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Businesses should understand the ‘red flags’ of insolvencies to prevent a debt from either occurring, or escalating. Some signs that a business may be in financial distress include:
Subcontractors should take the following steps to minimise the risk of working with a business that may be in financial trouble:
During any project, it is important that you perform the works in accordance with the terms of contract. This includes making sure that any change to the scope of works is confirmed in writing and in accordance with the variation requirements of the contract. By following the correct contract procedures, you will minimise your risk of non-payment arising from the completion of works that were not a part of the original scope of works.
Sometimes you may need to take action such as issuing a notice of suspension of works if your head contractor does not make payment. This not only sends a strong signal regarding how you respond to such action but also prevents you incurring further cost associated with continuing with the work.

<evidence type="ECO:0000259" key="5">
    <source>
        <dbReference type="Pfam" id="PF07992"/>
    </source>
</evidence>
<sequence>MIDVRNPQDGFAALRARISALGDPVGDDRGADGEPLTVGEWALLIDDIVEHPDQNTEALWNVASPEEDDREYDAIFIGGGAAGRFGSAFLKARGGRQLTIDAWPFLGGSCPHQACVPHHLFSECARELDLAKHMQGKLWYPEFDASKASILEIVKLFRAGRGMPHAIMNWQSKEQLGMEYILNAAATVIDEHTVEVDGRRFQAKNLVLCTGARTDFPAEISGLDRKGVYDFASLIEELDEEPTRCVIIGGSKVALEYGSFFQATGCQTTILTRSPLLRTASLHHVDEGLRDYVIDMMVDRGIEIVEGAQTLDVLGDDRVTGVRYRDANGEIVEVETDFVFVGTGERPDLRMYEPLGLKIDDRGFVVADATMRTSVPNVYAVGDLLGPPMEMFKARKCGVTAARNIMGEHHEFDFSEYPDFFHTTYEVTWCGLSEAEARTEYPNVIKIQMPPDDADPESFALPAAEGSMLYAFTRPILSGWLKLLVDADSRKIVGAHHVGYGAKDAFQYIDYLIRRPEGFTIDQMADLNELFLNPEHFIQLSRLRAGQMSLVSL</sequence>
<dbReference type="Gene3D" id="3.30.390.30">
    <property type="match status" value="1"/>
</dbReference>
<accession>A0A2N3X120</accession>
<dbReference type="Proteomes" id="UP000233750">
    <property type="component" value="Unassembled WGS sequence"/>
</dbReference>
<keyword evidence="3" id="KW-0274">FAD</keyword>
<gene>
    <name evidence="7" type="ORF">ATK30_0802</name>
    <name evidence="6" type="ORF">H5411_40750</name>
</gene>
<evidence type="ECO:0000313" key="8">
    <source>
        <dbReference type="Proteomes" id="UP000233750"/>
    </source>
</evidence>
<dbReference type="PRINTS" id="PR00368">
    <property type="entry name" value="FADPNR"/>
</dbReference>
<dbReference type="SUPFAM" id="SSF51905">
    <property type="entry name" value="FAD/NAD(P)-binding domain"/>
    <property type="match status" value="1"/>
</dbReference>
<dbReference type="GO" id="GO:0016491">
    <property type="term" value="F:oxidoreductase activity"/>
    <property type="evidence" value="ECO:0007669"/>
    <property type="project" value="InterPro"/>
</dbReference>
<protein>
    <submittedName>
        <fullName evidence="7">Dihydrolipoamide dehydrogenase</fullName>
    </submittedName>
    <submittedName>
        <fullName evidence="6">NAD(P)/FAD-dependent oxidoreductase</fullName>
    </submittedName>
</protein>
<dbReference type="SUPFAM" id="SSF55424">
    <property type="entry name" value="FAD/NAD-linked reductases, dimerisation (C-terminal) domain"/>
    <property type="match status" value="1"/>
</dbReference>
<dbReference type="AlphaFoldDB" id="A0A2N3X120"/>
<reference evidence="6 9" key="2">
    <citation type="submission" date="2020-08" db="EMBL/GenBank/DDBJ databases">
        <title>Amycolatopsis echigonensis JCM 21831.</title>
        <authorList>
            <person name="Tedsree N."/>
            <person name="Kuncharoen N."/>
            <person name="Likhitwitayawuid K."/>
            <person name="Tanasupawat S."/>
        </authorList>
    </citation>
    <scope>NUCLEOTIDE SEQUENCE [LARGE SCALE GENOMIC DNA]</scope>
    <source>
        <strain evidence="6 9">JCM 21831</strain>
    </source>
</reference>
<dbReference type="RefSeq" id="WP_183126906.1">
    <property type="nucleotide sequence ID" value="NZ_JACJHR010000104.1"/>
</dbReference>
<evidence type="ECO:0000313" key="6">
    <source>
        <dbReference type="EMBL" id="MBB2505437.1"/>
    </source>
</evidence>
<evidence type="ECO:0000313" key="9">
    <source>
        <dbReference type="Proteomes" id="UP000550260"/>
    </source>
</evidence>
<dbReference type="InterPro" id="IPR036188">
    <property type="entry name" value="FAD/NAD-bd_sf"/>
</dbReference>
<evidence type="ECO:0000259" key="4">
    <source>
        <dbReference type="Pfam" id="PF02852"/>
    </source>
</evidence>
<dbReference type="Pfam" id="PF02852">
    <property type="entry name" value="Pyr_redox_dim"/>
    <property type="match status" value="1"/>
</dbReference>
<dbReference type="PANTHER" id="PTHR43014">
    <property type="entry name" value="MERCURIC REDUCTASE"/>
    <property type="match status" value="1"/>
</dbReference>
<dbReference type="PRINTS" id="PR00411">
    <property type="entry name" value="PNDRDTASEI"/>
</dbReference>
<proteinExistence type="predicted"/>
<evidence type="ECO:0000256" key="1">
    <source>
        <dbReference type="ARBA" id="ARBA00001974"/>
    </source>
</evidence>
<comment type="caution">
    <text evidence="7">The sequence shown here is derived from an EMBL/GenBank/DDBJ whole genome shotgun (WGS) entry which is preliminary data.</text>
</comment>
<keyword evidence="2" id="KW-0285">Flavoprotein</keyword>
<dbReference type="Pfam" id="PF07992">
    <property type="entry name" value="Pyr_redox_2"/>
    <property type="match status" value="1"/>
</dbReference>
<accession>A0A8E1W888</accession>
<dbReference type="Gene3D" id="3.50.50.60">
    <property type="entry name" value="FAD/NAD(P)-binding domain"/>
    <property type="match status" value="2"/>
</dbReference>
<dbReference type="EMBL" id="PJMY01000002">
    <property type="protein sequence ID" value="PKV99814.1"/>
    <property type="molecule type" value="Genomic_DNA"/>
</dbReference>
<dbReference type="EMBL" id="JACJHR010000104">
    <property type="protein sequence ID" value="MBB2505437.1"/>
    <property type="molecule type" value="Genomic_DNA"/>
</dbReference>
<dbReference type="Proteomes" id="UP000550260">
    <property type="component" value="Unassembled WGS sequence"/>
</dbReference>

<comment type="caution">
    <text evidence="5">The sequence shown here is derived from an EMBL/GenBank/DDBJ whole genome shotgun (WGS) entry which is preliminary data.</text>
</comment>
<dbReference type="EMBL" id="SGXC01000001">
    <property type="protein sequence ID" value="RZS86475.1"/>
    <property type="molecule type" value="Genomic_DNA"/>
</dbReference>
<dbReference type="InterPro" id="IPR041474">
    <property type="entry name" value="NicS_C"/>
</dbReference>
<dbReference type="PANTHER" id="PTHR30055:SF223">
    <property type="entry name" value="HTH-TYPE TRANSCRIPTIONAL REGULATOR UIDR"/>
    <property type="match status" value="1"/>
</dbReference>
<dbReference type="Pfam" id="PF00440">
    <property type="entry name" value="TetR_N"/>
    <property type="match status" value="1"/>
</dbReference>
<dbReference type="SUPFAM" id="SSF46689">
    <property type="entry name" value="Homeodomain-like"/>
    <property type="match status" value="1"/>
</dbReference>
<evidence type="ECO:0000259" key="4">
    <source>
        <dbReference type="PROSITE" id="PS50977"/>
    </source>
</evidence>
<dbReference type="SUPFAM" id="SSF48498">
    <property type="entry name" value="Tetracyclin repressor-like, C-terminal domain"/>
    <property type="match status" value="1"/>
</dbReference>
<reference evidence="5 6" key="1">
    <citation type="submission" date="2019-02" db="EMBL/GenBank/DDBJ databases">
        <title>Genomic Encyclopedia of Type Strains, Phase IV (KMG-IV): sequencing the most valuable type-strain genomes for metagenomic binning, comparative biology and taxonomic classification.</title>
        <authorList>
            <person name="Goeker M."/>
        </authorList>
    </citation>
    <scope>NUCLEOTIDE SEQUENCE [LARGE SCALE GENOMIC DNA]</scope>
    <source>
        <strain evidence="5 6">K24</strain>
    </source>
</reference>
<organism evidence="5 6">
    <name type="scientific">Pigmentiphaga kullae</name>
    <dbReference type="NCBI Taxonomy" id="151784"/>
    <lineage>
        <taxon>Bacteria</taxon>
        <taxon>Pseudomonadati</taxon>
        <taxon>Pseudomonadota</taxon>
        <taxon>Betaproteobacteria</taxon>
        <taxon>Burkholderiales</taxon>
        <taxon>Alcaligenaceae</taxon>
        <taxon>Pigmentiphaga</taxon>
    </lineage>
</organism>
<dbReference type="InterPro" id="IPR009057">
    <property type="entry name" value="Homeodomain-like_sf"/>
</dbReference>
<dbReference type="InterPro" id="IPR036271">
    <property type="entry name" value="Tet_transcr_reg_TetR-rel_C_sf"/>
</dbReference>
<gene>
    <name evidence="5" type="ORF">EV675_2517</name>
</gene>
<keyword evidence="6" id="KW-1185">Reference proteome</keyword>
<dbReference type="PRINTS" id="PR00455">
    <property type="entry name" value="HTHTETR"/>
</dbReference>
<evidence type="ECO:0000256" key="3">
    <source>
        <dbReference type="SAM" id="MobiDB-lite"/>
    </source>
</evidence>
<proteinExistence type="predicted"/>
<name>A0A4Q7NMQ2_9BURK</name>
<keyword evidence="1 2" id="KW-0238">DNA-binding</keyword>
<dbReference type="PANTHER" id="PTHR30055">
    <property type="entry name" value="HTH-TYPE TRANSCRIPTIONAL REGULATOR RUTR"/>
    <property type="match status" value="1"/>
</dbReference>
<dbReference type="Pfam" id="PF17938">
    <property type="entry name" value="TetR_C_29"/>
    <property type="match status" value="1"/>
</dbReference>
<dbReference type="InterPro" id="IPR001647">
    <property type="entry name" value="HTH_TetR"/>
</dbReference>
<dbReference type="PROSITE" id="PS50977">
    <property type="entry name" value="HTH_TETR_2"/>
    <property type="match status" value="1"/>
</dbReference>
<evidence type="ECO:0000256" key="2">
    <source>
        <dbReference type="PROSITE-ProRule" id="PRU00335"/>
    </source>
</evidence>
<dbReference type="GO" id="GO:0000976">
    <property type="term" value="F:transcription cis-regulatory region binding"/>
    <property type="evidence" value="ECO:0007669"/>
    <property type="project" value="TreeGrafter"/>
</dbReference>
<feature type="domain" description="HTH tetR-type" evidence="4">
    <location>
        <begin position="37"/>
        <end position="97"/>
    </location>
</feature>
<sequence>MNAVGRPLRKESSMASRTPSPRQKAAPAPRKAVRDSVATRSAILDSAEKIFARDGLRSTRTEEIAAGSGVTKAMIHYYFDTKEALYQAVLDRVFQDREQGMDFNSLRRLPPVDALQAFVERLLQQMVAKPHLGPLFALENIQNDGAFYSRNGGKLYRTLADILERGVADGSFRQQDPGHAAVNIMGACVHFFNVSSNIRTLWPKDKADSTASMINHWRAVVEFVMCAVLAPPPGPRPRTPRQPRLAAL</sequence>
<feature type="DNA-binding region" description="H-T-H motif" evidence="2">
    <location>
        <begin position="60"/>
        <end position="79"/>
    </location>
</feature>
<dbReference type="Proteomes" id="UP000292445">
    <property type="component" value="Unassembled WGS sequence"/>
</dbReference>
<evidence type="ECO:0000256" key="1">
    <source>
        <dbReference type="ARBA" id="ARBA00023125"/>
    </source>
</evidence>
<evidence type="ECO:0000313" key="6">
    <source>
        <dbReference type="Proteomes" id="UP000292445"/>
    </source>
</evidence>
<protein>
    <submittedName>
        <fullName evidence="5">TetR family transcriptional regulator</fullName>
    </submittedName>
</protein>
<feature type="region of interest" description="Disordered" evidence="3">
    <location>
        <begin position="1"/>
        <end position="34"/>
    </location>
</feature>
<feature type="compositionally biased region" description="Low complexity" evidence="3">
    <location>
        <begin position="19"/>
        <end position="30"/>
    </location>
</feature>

Most contracts contain a right to charge interest on any overdue amounts from the due date until the date of payment. Additionally, you may be able to recover any legal costs incurred as a result of the non-payment (for example, in the event you need to commence legal proceedings).
Unfortunately, sometimes parties may need to terminate a contract because they are no longer financially able to proceed with the contract. Parties may mutually agree to terminate a contract, and in which case they are able to agree to the terms of the termination.
Read more about mutual termination of contracts.
HIA contracts include clauses which allow one party to terminate if the other party is subject to an insolvency event. However, there are laws in place which may prevent a party from enforcing these types of clauses for a period of time. This is to allow the party who is facing insolvency to attempt to trade their way out of trouble.
You should immediately seek legal advice if you become aware that your client or contractor is:
Parties can still rely on termination for insolvency clauses where it relates to personal insolvencies.
A contract can be terminated where the other party is facing an insolvency event, provided that there is another legitimate termination right or breach of contract.
However, HIA strongly advises that legal advice should be sought prior to taking steps under a termination clause including a termination for insolvency clause.
When you have finished the project, it is important that you are following your contract administration processes, including issuing your tax invoices and following up payment in a timely manner. Where necessary, in the event of non-payment there are a number of options available, including:
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